We Debunked These 5 Common Fertility Myths
Trying to get pregnant can be an exciting, stressful, and confusing process. Much of what you know to expect has been hear-say from family and friends or what you’ve read during frantic Google sessions. So how do you know what to believe? We asked CCRM (Colorado Center for Reproductive Medicine)-one of the nation’s leading fertility treatment centers-about the questions many women have surrounding fertility issues.
CCRM understands that fertility issues-as the third largest global epidemic-are much more common than you think, but recognize few people are talking about it. For instance, did you know 1 in 8 couples in the U.S. are impacted by infertility? How about the fact that most women believe their biological clock starts ticking after 35, yet fertility actually peaks in the mid-to-late 20s?
To help clear up any misconceptions, Dr. Brian A. Levine, founding partner and practice director of CCRM New York, debunked the following five common fertility myths you might encounter on your journey to having a baby.
Myth #1: Being on Birth Control Hurts Your Fertility
“The answer is no. Being on the Pill does not hurt your fertility,” said Dr. Levine.
Myth #2: IVF Makes You Gain Weight
“Many people associate IVF with weight gain, but the truth is pregnancy makes you gain weight because a baby is growing in you. There is no evidence to support that people gain weight because they are doing IVF. However, sometimes people feel emotional as a result of the hormones through the process, which may increase their appetite but there’s nothing we can give you that makes you gain weight.”
Myths #3: You Need a Regular Menstrual Cycle to Pursue IVF
“IVF, in theory, can be done at any phase of someone’s cycle. Patients think that if they don’t get regular periods, they’re not a candidate for IVF. That’s not true.”
Myth #4: IVF is Dangerous
“It depends on who’s doing it and where you’re doing it. It’s important to understand that there is no “one size fits all” approach â€“ every fertility journey is different. Not every patient is a good candidate for every treatment. As with any medical procedure, complications can arise â€“ which is why I always tell patients, “where you go matters.” IVF is not without risks, but your doctor shouldn’t be willing to expose risk for benefit.”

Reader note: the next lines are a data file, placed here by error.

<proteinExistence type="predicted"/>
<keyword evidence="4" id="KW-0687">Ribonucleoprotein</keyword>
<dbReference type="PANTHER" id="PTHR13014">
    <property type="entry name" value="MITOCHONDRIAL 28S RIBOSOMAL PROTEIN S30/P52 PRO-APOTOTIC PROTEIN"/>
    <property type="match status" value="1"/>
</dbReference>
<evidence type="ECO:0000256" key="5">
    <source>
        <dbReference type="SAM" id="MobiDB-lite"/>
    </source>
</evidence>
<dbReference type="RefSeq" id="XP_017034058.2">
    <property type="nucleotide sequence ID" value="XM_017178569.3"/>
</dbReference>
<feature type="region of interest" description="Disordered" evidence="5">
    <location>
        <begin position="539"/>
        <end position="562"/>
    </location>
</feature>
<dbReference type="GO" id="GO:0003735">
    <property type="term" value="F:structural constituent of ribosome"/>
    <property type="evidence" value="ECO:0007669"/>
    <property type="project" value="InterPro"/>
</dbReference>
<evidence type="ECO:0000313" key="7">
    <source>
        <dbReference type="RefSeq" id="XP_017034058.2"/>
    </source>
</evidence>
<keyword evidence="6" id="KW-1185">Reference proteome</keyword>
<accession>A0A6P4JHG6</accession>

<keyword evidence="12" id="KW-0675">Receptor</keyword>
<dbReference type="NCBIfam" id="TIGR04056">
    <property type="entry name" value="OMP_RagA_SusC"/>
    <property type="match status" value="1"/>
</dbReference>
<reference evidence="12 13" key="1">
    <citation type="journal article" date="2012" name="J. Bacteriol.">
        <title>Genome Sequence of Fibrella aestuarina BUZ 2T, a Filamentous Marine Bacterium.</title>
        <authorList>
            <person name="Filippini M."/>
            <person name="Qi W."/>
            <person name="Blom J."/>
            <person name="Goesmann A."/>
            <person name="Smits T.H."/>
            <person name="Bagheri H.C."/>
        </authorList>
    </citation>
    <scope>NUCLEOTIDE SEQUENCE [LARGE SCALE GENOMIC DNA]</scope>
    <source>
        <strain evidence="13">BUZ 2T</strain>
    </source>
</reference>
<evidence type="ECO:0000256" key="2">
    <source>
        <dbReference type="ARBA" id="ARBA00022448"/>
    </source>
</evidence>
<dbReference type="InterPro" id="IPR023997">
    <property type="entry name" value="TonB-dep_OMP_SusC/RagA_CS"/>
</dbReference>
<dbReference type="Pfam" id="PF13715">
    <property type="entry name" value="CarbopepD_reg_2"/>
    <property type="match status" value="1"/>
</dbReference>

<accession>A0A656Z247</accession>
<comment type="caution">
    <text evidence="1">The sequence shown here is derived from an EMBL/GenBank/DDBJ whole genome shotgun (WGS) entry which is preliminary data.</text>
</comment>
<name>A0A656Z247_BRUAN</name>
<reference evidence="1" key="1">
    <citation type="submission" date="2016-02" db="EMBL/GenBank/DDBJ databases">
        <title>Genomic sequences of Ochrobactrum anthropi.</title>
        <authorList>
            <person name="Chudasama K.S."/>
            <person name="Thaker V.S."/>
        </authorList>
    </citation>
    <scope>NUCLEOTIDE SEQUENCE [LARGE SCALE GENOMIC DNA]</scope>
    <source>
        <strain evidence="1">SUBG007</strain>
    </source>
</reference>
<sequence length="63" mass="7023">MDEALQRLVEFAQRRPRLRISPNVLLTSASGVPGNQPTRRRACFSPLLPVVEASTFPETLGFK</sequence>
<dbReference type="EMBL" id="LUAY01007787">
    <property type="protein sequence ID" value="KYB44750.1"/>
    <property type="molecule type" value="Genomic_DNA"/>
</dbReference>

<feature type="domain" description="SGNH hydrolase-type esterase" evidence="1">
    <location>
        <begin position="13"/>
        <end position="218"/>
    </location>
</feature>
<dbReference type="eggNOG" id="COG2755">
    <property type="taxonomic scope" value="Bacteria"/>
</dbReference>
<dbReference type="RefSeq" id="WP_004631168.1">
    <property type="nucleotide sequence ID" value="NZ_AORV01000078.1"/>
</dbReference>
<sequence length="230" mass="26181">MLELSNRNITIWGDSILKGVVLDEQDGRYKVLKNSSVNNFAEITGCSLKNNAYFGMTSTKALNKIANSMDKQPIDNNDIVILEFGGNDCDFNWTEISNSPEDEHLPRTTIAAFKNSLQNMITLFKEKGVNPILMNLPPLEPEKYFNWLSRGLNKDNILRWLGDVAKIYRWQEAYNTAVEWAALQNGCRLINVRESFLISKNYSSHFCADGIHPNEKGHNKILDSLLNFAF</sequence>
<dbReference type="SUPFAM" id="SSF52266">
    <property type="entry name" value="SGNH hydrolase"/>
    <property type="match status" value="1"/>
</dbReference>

Unlike many other fertility centers, CCRM’s innovative technology and cutting-edge labs ensure safe protocol and industry-leading outcomes.
Myth #5: IVF Causes Birth Defects
“Most likely not,” said Dr. Levine. “The rate of having a birth defect from conceiving on your own is 3%. Some IVF pregnancies are potentially associated with an increased risk of cardiac malformations, which is why all patients who go through IVF at CCRM get a specific ultrasound of the baby to make sure the heart is normal. The rate is very low, but we always check.”
To ensure the fastest path to the healthiest baby, CCRM offers genetic testing services in-house and is the only fertility center in the U.S. to do so. There are dozens of genetic mutations that can lead to cancer and other diseases, many of which can be passed on to future generations. At CCRM’s Hereditary Cancer and Disease Prevention Lab, world-renowned geneticists perform genetic diagnosis in conjunction with IVF to determine if chromosomal disorders are present in embryos.
CCRM has been one of the nation’s top leaders in fertility care and research for over 30 years and operates in 10 locations across the U.S. and Canada, including Atlanta, Boston, Denver, Houston, New York, Northern Virginia, Minneapolis, Orange County, San Francisco Bay Area, and Toronto. As the industry’s leading pioneer in fertility science, research, and advancement, CCRM offers access to a national network of award-winning physicians, a full suite of fertility services, innovative technology, and cutting-edge labs. They specialize in the most advanced fertility treatments, with deep expertise in in vitro fertilization (IVF), fertility assessment, fertility preservation, genetic testing, third party reproduction, and egg donation. CCRM wants to want to empower individuals and couples to make informed decisions and shift the cultural narrative around fertility and family planning, because it is critical to understanding and overcoming infertility. This is especially important for women who have unexplained infertility and have been trying for a baby for a long time – invitro can sometimes be the only option for having a child.
For more information on CCRM, you can visit their website, or stick around and browse this list of the Cleanest Baby Products You Can Buy or read How Geri Hirsch Maintained Her Wellness Routine During Pregnancy.